neral slaughter, were taken prisoners, and gave a curious description of the effect of the guns. They declared, that, when a ball entered a house, it did not proceed straight forward, but went all round the place, as if seeking for men to kill; it then passed out of the house and entered another, still in search of food for its vengeance, and so on to a third, &c.; sometimes it would strike the corner post of a house, and bring it all down together. The chiefs, seeing this dreadful mischief going forward, rendered still more tremendous by their own imaginations, sat in consultation, upon one of the large canoes just mentioned, and came to a determination to rush out upon the white men, and take possession of the guns. This was scarcely resolved upon, when a shot struck the canoe on which they were sitting, and shattered it to pieces, which so damped their courage, that they ran for security to one of the inner houses of the garrison, where their distress was much increased, by finding their men deserting the place, and running up into the country.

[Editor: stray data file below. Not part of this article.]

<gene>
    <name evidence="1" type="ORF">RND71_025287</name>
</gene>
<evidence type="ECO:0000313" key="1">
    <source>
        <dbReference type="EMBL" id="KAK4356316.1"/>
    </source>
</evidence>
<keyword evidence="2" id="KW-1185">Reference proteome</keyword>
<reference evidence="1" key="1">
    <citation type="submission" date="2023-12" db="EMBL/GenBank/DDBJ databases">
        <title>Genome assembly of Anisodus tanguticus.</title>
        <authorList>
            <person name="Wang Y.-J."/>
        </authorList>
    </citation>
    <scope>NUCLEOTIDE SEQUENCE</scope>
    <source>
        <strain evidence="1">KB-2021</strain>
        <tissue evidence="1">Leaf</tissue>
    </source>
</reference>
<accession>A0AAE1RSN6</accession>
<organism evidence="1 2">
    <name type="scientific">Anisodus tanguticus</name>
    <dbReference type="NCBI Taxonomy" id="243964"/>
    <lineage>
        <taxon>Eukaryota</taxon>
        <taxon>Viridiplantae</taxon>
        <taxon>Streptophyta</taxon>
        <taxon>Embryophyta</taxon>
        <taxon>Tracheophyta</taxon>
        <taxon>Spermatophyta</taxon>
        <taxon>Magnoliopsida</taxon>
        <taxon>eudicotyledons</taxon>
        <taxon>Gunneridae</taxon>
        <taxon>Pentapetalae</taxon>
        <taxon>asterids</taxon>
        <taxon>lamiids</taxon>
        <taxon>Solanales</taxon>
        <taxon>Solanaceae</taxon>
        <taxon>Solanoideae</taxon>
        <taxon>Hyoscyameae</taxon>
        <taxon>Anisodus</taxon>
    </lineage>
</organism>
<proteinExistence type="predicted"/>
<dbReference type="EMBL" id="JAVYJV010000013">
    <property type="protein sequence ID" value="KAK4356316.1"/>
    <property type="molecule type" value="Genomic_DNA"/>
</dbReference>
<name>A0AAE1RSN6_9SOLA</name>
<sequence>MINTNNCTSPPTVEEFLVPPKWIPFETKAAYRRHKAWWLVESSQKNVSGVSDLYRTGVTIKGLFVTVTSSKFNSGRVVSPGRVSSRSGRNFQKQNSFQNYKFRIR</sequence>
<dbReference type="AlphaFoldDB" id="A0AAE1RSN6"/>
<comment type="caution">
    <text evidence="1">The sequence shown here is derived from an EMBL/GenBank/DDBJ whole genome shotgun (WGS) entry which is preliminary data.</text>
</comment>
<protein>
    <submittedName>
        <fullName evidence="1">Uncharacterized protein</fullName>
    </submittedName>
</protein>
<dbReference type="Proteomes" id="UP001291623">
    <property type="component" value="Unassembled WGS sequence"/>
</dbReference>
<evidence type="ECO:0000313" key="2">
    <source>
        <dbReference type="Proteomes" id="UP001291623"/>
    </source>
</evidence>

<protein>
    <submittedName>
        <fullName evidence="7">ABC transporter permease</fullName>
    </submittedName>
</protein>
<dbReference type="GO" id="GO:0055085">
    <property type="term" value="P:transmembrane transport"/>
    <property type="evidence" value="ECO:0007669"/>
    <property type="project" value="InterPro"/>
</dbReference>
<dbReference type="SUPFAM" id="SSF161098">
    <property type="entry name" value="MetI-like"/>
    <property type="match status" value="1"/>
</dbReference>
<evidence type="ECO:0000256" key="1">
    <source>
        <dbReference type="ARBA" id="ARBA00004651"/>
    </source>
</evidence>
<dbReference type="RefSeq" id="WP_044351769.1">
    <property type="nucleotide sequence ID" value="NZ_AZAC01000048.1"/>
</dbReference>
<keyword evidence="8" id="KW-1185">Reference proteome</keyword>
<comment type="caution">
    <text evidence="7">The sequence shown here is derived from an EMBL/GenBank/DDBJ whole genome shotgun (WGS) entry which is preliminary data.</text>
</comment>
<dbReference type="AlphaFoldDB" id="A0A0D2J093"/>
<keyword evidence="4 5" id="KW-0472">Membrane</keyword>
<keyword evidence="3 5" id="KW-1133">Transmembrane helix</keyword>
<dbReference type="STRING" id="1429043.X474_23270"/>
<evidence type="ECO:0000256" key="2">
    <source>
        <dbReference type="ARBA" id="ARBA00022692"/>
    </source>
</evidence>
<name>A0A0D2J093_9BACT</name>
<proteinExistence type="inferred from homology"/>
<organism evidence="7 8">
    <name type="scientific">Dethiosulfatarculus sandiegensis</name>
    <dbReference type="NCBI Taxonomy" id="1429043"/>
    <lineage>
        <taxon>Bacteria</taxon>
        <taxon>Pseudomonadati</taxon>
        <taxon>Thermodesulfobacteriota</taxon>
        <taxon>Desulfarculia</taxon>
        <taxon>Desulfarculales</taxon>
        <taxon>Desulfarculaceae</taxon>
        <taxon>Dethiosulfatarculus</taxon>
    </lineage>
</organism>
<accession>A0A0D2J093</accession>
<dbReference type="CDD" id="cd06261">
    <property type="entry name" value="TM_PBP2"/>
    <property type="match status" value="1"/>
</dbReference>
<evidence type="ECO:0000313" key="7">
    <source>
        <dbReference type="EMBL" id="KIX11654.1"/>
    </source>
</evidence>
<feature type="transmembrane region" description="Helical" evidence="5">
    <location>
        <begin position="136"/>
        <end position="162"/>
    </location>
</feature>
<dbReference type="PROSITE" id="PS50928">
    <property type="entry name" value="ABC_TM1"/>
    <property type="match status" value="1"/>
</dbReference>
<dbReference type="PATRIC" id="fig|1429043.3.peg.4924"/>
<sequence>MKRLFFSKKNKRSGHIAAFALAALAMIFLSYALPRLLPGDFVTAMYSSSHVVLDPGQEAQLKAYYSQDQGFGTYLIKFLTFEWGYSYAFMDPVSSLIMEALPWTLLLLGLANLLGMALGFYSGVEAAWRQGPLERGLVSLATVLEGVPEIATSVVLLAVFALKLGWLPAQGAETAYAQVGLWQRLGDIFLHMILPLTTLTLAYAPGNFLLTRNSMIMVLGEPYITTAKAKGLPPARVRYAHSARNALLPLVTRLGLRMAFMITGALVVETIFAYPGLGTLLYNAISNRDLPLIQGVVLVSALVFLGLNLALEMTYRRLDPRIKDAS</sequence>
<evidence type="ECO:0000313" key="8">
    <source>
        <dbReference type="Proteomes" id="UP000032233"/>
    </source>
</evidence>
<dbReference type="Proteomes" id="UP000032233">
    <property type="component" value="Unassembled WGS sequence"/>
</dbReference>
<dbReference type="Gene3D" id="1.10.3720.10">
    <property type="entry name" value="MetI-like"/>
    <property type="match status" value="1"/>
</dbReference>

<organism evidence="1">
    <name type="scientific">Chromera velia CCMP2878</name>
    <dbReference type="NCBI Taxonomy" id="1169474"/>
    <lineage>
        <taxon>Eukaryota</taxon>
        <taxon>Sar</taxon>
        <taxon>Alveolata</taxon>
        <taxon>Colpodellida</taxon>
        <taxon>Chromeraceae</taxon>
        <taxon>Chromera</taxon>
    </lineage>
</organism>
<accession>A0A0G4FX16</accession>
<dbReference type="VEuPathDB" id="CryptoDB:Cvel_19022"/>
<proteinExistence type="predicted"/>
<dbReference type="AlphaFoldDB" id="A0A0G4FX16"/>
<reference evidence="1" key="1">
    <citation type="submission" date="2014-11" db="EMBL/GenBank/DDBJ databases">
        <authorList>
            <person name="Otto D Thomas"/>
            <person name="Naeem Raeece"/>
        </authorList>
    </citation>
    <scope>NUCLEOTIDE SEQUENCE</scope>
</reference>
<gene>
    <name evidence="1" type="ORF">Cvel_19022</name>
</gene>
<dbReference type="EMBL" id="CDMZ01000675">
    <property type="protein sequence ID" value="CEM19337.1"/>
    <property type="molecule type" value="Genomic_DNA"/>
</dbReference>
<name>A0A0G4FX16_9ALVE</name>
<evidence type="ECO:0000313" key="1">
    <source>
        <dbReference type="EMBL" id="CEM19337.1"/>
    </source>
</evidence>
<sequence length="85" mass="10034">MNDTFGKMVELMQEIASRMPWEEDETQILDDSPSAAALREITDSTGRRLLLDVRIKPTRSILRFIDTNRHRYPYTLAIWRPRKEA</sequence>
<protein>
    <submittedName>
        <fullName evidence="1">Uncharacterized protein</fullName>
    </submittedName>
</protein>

The king, having finished this affair, began to think of returning to Pangaimotoo. Mr Mariner, indeed, endeavoured to persuade him to follow up the advantages of his victory, by immediately laying siege to another fortress, which, no doubt, would soon have fallen into their hands ; and the whole island being struck with dismay, would readily have submitted to his government. But, it seems, Finow was not yet the complete warrior.

Pangaimotoo is not more than three quarters of a mile distant from the island of Tonga, separated from it only by a long narrow reef. As soon as